From kick-starting the production process, prototyping and quality checks to installation, de-rig and travel, Rich (Lead Project Manager at isin) gives us a look into the fascinating world of bringing creative concepts to life and the details that make a difference. 

You and your team make the magic happen – where do you start?

We start in the details, familiarising ourselves with the creative and looking at it from an environmental and sustainable point of view – very important to us and our clients.  Working with our in-house studio we get to see the creative really early on and that allows us to advise on all aspects such as materials, cost, durability etc. but we look at all of this when working directly with agencies too – if it’s needed.

Our studio produces motion graphic walk-throughs which give us (and the client) a more immersive view of what the creative will look like in reality and this can help massively, especially on bespoke executions with high investment attached to them.

Usually we are bringing lots of aspects together at one time and this can be a challenge especially when sourcing unusual items or when there are digital tech elements. 

How do you manage the production process?

We have our own in-house production team and a trusted supply chain of partners who are used to working with us and we regularly make visits whilst items are being produced to ensure they meet specification and quality standards.  It’s the small details that can make a difference with the end result and by keeping a close eye on the production, it helps keep on track with the timescales – which can be very tight at times.

That’s one of the biggest challenges, keeping all parties working to the same deadlines – if one aspect falls behind it can put the entire project in jeopardy so it’s up to me and my team to ensure we stay on track.

Some of the projects I have seen are really complex, how do you manage the client’s expectations?

We prefer to prototype the more complex elements for client approval.  This allows any issues to be resolved or improvements identified before giving the go ahead on multiple roll-outs.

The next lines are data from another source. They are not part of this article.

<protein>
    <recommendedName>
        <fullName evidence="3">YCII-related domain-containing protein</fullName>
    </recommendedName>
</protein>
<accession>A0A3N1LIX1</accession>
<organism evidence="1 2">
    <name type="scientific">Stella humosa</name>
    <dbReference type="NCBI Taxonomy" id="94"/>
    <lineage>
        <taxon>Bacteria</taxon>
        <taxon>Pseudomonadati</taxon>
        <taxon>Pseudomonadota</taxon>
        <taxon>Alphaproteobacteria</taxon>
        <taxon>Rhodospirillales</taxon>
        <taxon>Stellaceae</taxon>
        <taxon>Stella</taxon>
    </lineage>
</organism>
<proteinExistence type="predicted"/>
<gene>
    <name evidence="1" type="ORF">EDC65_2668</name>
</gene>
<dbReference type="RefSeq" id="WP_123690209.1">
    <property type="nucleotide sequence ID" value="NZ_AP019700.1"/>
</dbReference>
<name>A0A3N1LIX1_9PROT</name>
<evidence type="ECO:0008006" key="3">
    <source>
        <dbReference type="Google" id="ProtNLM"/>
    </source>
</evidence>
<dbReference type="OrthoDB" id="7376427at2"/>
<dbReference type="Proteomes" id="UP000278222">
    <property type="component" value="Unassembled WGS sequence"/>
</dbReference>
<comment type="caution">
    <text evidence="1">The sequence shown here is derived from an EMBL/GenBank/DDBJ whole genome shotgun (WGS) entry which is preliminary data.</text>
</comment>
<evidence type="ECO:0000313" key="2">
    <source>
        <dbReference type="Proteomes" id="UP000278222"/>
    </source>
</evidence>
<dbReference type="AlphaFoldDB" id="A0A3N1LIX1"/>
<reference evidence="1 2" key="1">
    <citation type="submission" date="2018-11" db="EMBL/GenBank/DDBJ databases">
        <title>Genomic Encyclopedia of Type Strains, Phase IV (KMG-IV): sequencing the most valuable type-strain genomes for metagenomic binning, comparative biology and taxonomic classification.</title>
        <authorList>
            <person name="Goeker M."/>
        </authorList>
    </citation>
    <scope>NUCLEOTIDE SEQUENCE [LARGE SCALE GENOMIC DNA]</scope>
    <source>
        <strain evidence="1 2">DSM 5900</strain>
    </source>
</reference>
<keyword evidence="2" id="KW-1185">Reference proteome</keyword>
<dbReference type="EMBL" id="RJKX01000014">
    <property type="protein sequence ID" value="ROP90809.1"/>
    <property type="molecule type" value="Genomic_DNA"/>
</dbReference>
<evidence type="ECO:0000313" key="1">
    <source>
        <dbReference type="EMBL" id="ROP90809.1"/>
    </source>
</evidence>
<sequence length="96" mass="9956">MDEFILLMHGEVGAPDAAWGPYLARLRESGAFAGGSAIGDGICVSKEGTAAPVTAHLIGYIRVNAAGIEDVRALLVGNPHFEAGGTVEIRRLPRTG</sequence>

We have a dedicated Mock Shop that is built for purpose so our clients can see the campaigns in situ, for example a window campaign in a window or unitary and launch zones built, fully visually merchandised. 

Once we’re all happy, production is completed and then the assembly process starts. 

What happens next?

It varies depending on the project.  Everything is checked for quality once back at our HQ and packs are assembled by store and territory, depending on the project. 

Some projects just need to be kit-packed for delivery by courier.  Others will be packed for collection by our installation teams.

Do you select the installation teams? How do they know what’s required?

Our installation teams utilise our Mock Shop to familiarise themselves with the activation and a comprehensive installation guide is issued to them. 

A big part of my job is to get the right people and skill sets in the right place at the right time. We select our installation teams carefully depending on the expertise required, for example, projects involving vinyl application would have a skilled vinyler on the team. 

When there are large-scale rollouts across multiple countries we try to organise what we call “milk runs”.  This involves the installation team travelling from one site to another rather than dedicated teams being sent individually to each location. This reduces cost and is more environmentally friendly and has the added advantage of the install team getting familiar and therefore quicker with each location.  We always try to combine projects to reduce travel where we can.

Do you and your team attend the installs?

Yes, where possible, a dedicated production specialist is onsite during each install. I attend as many as I can and usually I oversee the more complex executions. It means I travel a lot – you’ve seen the video on Instagram. This was a recent project that saw me travel to Paris, Berlin and Milan within the space of three days but it’s all part of the job.  The buzz of being onsite and seeing the concept come to life before your eyes is a rewarding experience. 

That’s it then?

Well yes and no. Once the campaign has finished we organise the de-rig and this process can be just as important for the environment as the installation.  Everything removed from the store comes back to our warehouse and we recycle everything that can’t be used again – usually only the printed elements – and catalogue and store everything else that can be reused like podiums and scaffold structures.  If items have been rented from us, such as digital screens and hardware, they are returned to our library for use in the future – we have found this to be a good way of reducing cost and impact to the environment. 

Have a project that you’d like to discuss? Get in touch.